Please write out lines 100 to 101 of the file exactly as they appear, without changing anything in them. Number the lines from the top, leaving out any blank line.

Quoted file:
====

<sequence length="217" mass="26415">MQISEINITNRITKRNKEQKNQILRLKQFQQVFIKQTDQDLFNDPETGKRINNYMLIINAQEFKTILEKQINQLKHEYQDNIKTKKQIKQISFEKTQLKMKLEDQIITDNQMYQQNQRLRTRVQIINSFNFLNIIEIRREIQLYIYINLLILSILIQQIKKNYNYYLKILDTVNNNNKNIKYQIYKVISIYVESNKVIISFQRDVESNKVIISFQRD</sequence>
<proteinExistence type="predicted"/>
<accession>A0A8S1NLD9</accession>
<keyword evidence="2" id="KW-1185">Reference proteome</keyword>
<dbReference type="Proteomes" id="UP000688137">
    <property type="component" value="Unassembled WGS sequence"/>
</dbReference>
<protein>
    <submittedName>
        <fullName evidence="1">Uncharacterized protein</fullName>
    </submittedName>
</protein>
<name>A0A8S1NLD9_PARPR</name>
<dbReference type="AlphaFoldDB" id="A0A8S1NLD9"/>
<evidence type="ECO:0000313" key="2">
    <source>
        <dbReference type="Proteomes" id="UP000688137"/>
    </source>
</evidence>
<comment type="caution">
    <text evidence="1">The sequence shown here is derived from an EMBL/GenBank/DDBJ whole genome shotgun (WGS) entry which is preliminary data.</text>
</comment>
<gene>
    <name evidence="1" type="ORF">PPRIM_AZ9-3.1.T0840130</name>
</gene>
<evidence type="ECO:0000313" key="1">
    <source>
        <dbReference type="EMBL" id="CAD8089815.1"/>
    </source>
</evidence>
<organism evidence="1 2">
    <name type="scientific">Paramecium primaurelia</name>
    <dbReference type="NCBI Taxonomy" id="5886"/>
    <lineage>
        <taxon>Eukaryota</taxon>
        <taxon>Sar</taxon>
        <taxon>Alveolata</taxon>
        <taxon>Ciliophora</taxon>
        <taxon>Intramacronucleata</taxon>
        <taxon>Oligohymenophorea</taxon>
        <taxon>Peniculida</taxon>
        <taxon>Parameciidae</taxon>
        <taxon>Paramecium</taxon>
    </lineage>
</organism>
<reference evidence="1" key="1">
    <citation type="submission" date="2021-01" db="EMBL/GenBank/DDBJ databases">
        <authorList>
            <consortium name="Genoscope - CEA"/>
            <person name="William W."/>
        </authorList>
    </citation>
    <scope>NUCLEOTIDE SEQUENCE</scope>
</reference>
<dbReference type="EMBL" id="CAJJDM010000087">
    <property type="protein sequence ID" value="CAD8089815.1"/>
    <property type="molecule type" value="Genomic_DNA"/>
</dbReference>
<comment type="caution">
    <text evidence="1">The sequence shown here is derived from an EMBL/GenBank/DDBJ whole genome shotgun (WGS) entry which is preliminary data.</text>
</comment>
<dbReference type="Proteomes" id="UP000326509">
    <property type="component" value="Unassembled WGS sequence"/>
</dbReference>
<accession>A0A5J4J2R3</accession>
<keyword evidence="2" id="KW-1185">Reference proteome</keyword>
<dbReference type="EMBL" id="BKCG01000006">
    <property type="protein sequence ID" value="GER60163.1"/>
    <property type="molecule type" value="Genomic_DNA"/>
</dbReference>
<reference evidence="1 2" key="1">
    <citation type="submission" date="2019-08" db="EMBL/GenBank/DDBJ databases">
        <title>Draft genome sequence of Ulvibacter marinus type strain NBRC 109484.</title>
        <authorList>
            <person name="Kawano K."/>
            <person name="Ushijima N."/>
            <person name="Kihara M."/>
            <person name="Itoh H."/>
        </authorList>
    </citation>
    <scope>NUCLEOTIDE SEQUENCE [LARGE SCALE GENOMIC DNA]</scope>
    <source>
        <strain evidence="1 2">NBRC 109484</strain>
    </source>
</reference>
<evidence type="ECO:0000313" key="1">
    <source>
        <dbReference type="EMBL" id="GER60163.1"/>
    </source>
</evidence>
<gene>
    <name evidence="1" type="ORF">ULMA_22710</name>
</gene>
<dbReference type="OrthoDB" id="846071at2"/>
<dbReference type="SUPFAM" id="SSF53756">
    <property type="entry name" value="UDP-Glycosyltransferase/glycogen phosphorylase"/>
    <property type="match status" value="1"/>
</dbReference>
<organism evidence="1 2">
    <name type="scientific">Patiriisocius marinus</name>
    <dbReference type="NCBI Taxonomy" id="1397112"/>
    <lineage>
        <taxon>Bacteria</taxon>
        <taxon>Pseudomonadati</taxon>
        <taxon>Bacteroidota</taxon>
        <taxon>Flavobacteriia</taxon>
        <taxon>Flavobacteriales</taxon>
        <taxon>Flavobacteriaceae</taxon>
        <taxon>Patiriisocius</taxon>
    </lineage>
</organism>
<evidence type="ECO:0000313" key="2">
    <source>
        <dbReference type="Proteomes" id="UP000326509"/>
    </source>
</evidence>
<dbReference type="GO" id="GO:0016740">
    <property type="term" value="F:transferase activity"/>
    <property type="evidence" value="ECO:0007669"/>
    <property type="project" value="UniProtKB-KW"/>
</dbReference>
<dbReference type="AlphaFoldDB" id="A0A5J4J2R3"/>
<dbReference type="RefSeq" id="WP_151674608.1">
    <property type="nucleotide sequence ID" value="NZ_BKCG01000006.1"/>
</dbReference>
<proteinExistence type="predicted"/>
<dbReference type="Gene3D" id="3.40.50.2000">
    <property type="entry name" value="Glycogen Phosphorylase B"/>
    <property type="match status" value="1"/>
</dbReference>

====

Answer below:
    <name type="scientific">Patiriisocius marinus</name>
    <dbReference type="NCBI Taxonomy" id="1397112"/>